On March 11, the World Health Organization officially declared COVID-19 a global pandemic. Sports ended later that same day, as the novel coronavirus evolved from a growing news story to a life-changing event.
In the weeks since, nearly every business on earth has been disrupted. More than 6.6 million Americans filed for unemployment benefits in the week ending March 28, an all-time record and double the number of workers who applied for the insurance the previous week. Canada’s total wasn’t quite as high, 1.55 million applications between March 16-25, but still a substantial number considering the nation’s overall population of 37 million.
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If that wasn’t damaging enough, the United States recently shot past Italy and then China as the nation with the most confirmed coronavirus cases on earth — more than 243,000 at publication of this article — and more than 5,900 deaths.
Despite its essential status, trucking has not been immune to the pandemic and its economic impact.
According to a number of Randall-Reilly surveys completed earlier this week, the devastating effects of COVID-19 and coronavirus are already crushing all corners of the industry.
More than 180 dealer and aftermarket professionals responded to the first Trucks, Parts, Service weekly survey regarding current business conditions in the two channels. The data was as bleak as one may expect.
Starting in the aftermarket, 58 percent of survey responders said their parts and service business has contracted since coronavirus became national news. That breakdown was nearly equal amongst independent businesses (57 percent) and dealer parts and service operations (60 percent). Further segmentation of those two categories indicates service sales have fared slightly better than parts — parts-only sales were down for 62 percent of responders — though sales in both segments had decreased for at least half of responders.
Truck and trailer sales wasn’t any better. New and used truck business declined for 62 and 57 percent of dealers, respectively, while new and used trailer sales fell for 47 and 42 percent of responders.
“Everything has gone sideways in all respects,” said one responder; another added “my business earnings have significantly fallen.”
The sudden and drastic cratering has forced dealers, distributors and service shops to adjust their business on the fly. More than a quarter of TPS survey responders (26 percent) said they have been forced to decrease their workforce in the last month while not a single responder had added employees. Most businesses (85 percent) have ramped up their cleaning and daily maintenance efforts and a substantial have found ways to implement work from home policies (43 percent) for some workers.
The introduction of curbside pickup and contactless customer interaction also is gaining popularity in the parts and service space, as 26 percent of responders admitted to introducing such processes in their operations due to necessity — “the state has banned in-person sales,” said one responder — and safety.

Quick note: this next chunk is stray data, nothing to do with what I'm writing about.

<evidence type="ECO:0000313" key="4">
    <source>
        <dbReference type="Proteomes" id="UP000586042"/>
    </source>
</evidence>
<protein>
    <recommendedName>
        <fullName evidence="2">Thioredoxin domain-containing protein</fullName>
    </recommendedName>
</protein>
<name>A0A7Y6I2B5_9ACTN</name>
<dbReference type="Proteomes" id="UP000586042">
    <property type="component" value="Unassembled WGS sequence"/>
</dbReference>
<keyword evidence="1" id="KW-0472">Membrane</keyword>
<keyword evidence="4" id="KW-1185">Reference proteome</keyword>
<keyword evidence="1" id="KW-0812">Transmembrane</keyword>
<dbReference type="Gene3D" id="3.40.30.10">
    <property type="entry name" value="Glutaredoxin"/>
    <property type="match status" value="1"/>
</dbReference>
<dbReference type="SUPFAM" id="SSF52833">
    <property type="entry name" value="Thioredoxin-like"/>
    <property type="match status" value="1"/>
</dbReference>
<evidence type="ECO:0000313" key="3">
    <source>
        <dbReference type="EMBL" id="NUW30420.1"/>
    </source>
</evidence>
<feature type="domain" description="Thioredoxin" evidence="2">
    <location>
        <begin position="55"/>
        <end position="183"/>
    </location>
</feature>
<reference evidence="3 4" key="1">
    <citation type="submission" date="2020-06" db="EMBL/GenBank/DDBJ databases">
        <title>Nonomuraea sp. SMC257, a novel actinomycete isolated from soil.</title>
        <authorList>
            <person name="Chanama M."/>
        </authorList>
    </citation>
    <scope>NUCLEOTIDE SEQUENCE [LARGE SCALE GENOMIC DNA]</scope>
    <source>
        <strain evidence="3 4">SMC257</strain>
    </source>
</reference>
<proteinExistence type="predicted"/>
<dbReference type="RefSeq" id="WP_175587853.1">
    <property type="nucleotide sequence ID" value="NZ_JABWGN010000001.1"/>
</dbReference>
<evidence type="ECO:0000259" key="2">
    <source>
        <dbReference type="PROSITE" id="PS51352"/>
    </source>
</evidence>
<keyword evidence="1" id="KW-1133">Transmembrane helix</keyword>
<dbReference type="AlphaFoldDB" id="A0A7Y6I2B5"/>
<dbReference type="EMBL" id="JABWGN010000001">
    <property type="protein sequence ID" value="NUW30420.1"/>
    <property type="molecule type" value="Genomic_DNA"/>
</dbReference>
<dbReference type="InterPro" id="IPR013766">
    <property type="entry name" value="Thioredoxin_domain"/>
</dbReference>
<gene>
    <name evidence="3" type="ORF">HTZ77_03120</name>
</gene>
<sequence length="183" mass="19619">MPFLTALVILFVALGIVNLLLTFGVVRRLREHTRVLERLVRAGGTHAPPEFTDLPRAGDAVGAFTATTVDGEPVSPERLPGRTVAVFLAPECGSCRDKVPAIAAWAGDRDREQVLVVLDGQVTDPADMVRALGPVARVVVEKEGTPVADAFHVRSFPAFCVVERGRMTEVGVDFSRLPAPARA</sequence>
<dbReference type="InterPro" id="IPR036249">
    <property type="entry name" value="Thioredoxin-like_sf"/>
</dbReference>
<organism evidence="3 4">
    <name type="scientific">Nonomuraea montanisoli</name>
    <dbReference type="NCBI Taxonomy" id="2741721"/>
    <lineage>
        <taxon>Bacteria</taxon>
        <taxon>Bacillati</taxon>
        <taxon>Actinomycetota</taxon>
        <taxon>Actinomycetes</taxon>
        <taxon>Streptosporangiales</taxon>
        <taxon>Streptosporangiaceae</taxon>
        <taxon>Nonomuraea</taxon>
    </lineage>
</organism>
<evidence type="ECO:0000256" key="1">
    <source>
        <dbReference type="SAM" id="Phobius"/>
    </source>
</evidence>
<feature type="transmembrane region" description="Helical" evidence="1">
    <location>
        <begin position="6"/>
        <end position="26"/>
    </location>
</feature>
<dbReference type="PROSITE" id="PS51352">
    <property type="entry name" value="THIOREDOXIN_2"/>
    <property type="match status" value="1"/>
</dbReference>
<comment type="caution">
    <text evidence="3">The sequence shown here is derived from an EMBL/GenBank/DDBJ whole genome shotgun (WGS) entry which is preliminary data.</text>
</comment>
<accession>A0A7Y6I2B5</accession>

If there’s good news to be found at this time, responders say customers are understanding and helpful. Everyone is facing the challenges of the pandemic together.
Noted one responder, “We have a customer with a large human resources department and they shared their COVID-19 policies and procedures with us. We used those and modified them for our own use. This was helpful so we didn’t have to reinvent the wheel.”
But cooperation alone won’t stimulate business and, on that front, TPS responders are pessimistic.
Asked to rate their business last week on a scale of 1 to 10, with 1 being the worst week ever and 10 being the best, 9 percent of responders claimed last week was the worst they’d ever seen. An overwhelming majority (72 percent) ranked the week as a 5 or worse with the average across all responders of 4.68.
“We have been lucky the phone has been ringing and some work is coming in,” said one responder. “[It’s] not what it was, however something is better than nothing.”
The numbers were similar when asked to project how business conditions may change next week, with 5 percent of responders bracing for the worst and 83 percent expecting the week to score a 5 or below.
Breaking business down by segment doesn’t make sentiment any better. When asked about parts and service sales, a majority (54 percent) of survey responders said they expect a sales decrease and 16 percent expect a “significant decrease.” Only 7 percent of responders anticipated an uptick in business. Party-only data was similar, with a 7 percent of responders expecting an uptick and a combined 66 percent expect a decrease or significant decrease.
In the dealer space, 56 percent of responders are bracing for a continued downturn in new truck business and 53 percent for a continued slowdown in used truck sales. New and used trailer sales are expected to slip amongst 59 and 30 percent of responders.
Coupled with the horrific data trickling out of the freight market, it’s clear rough roads are ahead for everyone in trucking.
To participate in this week’s Trucks, Parts, Service survey regarding business conditions in the aftermarket and dealer channels due to the COVID-19 coronavirus pandemic, please CLICK HERE.